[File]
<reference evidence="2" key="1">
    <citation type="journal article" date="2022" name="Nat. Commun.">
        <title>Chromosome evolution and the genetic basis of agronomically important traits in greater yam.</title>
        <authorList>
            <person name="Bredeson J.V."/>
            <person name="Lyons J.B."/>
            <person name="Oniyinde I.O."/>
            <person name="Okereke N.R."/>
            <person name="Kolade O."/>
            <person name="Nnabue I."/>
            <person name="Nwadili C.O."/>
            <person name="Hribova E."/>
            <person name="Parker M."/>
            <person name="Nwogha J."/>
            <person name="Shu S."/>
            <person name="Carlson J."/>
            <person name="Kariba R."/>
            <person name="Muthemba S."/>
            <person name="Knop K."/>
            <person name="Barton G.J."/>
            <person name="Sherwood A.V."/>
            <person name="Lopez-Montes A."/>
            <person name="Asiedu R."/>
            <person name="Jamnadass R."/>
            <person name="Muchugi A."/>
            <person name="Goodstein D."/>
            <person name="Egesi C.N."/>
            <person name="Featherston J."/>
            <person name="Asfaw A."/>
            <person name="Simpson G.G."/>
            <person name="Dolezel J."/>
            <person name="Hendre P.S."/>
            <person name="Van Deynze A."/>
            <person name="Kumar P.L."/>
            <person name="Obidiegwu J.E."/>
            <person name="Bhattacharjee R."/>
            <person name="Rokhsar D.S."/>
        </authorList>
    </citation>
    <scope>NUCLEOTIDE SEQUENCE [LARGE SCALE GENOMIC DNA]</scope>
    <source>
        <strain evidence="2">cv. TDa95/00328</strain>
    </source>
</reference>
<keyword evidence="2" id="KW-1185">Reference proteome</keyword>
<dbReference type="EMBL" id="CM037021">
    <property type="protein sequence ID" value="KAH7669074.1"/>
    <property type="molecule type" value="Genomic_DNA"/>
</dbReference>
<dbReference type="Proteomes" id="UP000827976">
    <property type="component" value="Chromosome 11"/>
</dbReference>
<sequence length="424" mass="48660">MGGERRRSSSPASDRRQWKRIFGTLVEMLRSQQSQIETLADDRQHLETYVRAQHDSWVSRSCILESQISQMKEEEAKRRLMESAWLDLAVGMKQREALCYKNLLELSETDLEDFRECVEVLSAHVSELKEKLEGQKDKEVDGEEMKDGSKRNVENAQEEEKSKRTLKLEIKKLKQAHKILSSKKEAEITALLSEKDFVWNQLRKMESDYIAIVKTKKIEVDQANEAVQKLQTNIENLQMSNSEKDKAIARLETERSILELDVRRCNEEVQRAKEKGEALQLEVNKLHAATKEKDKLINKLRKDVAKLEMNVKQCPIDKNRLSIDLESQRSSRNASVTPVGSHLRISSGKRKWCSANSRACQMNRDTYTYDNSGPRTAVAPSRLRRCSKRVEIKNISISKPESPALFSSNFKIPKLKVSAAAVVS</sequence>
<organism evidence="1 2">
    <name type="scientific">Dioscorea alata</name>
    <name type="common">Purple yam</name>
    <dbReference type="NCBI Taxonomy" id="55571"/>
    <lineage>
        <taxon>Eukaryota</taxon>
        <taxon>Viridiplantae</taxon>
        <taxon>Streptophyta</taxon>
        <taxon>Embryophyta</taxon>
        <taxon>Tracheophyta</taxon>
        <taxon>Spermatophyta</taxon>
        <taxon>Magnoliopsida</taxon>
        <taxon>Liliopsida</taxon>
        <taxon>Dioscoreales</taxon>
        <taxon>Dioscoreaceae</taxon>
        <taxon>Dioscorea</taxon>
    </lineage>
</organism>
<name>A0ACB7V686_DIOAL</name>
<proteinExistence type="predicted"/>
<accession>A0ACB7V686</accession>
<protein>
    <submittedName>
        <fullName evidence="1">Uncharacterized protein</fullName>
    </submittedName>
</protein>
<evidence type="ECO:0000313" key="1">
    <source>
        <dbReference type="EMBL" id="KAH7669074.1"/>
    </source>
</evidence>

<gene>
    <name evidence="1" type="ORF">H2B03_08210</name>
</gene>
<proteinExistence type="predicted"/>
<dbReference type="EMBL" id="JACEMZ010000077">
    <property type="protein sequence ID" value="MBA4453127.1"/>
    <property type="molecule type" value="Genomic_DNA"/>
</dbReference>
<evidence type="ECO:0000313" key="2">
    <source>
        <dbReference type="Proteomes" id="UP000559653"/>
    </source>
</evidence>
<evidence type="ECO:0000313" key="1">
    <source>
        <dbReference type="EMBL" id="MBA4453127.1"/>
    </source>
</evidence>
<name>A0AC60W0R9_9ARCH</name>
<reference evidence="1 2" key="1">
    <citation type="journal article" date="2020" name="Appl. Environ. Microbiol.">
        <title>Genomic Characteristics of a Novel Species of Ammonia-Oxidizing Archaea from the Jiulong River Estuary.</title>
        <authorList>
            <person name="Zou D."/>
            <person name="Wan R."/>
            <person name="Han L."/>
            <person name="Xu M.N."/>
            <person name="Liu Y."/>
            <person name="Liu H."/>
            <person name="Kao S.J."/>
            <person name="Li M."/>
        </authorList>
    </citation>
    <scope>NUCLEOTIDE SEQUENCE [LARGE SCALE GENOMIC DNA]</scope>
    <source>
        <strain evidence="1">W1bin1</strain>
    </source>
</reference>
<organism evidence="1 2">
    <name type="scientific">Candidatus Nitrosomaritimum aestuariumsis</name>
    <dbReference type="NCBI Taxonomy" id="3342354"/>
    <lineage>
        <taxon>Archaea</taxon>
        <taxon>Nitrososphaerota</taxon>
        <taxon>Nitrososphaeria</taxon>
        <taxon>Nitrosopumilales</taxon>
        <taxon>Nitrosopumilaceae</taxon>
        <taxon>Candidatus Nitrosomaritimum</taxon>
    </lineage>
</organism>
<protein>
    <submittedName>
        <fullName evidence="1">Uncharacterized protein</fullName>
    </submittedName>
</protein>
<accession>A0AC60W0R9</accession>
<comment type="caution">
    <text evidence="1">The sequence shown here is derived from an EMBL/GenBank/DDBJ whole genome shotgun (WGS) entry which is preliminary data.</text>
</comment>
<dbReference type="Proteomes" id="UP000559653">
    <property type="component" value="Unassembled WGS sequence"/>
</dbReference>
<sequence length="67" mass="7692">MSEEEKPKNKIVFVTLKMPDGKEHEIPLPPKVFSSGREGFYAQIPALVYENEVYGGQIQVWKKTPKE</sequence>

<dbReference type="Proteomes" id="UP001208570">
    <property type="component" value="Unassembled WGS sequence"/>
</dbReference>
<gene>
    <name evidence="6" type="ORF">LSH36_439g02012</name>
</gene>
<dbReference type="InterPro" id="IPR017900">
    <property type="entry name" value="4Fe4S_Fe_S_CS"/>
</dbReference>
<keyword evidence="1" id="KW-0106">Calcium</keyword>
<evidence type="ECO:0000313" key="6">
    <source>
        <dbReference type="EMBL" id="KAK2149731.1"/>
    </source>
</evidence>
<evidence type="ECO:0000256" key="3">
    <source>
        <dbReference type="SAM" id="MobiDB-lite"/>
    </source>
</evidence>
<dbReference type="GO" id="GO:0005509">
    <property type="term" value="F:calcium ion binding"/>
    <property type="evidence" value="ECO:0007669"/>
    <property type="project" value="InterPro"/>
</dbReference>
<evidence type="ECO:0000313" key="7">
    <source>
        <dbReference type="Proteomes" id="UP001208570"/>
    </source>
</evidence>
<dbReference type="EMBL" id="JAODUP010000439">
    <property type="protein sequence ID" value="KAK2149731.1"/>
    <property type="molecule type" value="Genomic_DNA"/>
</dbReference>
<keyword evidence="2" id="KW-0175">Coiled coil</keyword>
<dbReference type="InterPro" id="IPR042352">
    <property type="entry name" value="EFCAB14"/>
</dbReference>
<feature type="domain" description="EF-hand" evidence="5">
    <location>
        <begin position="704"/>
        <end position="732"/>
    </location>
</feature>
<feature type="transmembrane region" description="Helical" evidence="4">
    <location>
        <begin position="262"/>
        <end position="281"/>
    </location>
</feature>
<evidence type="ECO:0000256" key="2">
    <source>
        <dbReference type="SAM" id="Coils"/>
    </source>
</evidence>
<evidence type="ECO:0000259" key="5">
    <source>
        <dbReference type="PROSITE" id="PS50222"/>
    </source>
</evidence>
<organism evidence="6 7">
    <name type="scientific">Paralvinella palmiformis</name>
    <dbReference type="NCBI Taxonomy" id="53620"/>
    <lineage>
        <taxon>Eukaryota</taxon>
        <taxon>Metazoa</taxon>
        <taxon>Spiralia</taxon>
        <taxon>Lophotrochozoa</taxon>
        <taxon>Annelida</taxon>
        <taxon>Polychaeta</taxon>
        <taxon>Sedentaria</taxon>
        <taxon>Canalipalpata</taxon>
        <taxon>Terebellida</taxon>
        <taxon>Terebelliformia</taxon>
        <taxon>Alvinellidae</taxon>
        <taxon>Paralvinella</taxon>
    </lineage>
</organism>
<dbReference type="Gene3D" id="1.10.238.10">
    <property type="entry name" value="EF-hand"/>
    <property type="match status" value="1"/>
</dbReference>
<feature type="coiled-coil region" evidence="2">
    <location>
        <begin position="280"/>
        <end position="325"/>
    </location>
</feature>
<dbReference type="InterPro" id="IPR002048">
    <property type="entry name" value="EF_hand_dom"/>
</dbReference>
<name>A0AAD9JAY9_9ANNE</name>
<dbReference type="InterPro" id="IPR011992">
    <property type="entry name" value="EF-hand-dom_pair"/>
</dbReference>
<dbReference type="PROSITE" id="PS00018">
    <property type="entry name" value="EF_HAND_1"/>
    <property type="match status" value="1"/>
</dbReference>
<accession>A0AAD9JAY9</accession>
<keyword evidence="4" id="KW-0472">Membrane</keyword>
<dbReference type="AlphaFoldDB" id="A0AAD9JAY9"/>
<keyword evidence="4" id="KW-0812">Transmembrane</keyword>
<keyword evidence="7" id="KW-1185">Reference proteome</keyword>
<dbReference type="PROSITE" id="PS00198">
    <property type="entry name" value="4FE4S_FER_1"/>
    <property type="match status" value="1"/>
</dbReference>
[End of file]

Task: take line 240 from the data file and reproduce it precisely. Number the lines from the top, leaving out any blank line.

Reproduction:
<dbReference type="InterPro" id="IPR011992">